PLUS support from Sari Schorr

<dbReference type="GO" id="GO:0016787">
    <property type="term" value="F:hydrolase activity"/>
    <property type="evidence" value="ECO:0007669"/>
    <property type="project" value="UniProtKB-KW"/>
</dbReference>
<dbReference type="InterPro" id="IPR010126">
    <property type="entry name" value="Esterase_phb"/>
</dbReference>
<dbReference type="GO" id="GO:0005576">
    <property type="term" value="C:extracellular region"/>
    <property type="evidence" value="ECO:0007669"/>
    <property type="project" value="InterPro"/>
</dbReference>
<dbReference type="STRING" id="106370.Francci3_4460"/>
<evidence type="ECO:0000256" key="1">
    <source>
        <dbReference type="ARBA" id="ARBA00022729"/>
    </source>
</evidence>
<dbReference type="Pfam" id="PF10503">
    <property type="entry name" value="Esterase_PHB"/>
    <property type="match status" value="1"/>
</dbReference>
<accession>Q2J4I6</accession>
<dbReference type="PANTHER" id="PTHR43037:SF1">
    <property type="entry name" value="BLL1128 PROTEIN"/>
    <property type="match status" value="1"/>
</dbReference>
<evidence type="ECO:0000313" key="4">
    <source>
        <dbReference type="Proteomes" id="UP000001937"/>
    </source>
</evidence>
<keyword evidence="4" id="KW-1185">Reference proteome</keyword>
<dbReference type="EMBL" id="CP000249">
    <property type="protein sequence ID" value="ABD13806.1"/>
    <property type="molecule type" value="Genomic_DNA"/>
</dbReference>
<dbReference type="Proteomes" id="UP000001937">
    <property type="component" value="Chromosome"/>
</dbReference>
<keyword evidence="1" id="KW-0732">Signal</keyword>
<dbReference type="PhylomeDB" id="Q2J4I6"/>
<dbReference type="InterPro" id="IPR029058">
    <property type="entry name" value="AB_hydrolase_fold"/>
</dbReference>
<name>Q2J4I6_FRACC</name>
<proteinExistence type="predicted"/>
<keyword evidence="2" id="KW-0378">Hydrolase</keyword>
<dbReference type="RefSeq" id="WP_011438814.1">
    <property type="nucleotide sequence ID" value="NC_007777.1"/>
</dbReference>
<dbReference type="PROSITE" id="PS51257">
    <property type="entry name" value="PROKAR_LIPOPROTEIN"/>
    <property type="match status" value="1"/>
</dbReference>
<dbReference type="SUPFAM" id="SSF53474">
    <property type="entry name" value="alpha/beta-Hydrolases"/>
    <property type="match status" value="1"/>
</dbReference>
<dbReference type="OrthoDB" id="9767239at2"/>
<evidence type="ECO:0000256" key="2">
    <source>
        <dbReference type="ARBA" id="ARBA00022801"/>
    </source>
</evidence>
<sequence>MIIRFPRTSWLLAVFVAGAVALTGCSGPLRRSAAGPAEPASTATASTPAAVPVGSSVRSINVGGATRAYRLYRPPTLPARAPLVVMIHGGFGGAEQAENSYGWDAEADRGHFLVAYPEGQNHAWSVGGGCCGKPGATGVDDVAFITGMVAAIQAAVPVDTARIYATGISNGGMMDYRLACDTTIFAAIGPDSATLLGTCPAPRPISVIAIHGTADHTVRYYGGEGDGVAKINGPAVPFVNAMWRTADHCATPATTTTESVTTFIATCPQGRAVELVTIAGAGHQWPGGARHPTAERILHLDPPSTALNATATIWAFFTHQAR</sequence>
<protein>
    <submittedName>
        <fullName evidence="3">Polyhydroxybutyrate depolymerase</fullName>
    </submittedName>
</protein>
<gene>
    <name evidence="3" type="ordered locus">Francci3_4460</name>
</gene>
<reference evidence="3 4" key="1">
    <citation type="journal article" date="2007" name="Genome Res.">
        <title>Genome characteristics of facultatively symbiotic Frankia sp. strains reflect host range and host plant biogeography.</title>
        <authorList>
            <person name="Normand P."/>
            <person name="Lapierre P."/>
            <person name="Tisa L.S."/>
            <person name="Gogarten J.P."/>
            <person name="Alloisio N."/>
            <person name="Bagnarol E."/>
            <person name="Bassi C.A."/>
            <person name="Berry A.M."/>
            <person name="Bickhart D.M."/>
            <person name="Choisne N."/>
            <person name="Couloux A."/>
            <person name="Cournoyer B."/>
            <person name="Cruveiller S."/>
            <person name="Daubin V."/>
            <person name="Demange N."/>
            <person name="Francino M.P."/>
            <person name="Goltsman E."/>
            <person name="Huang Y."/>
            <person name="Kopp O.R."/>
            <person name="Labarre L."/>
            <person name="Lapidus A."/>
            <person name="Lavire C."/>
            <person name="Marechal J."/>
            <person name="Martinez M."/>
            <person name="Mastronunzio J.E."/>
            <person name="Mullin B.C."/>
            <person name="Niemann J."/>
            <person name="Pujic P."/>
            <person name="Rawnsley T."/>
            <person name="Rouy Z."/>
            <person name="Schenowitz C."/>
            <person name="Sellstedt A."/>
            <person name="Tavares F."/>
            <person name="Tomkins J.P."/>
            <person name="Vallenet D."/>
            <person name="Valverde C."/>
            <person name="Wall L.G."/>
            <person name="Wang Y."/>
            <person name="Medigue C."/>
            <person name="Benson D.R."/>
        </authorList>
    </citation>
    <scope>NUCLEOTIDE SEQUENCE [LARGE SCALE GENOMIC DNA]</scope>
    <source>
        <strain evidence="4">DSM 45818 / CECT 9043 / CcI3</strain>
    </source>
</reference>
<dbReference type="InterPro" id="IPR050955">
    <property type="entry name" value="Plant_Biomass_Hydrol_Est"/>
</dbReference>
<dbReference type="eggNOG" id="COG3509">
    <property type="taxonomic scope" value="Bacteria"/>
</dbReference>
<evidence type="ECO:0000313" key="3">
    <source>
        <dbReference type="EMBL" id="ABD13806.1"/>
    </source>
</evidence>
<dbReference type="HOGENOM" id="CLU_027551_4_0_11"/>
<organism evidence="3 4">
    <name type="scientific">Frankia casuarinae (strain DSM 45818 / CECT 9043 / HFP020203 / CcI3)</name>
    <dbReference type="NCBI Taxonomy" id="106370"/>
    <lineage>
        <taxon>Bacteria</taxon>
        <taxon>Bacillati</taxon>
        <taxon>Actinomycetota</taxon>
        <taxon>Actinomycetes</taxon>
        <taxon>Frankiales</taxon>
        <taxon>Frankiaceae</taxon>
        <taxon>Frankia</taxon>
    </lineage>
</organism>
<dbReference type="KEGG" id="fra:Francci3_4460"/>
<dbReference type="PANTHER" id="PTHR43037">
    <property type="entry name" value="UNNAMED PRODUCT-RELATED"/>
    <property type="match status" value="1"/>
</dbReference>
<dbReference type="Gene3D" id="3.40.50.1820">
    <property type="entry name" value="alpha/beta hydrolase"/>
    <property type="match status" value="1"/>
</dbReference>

Right now, King King are a band breaking into a swagger. There’s no denying the momentum of the Glasgow rockers saluted as “the best blues-rock band in the world” (Blues Rock Review). But for Alan Nimmo (vocals/guitar), Lindsay Coulson (bass), Wayne Proctor (drums) and Jonny Dyke (organ/piano), it’s far from mission accomplished. “We’re not stopping to smell the roses,” says Alan. “We want to take this band as far as we can.” If the year ahead weren’t so busy, King King might allow themselves a moment to reflect on the triumphs of 2017. In another year of quantum leaps, perhaps the main event was Exile & Grace. Mixed by Chris Sheldon (Foo Fighters, Feeder, Therapy?), this fourth album was released October 13th, unveiling a tracklisting that bristled with sharply observed lyrics and blues-rock firepower. “There’s an underlying theme on the new album,” explains Alan. “Some of the main songs are about the state of the world, y’know, this beautiful blue planet that’s turning into a battlefield. There’s an edgier, rockier feel this time around, but you’ve got the soulful ballads as well. It’s still King King. It’s just what we’re doing now.” For a band with press plaudits to burn, it was no surprise to see Exile & Grace saluted by the rock media and crowned as Classic Rock’s Blues Album of the Year. Likewise, it was business as usual as the album stormed to the top of the iTunes and Amazon Blues charts. But this time around, there was no mistaking the sense of a band making its commercial breakthrough, as Exile & Grace hijacked the official UK album charts (at #31), putting King King amongst the A-list and firmly onto the mainstream radar.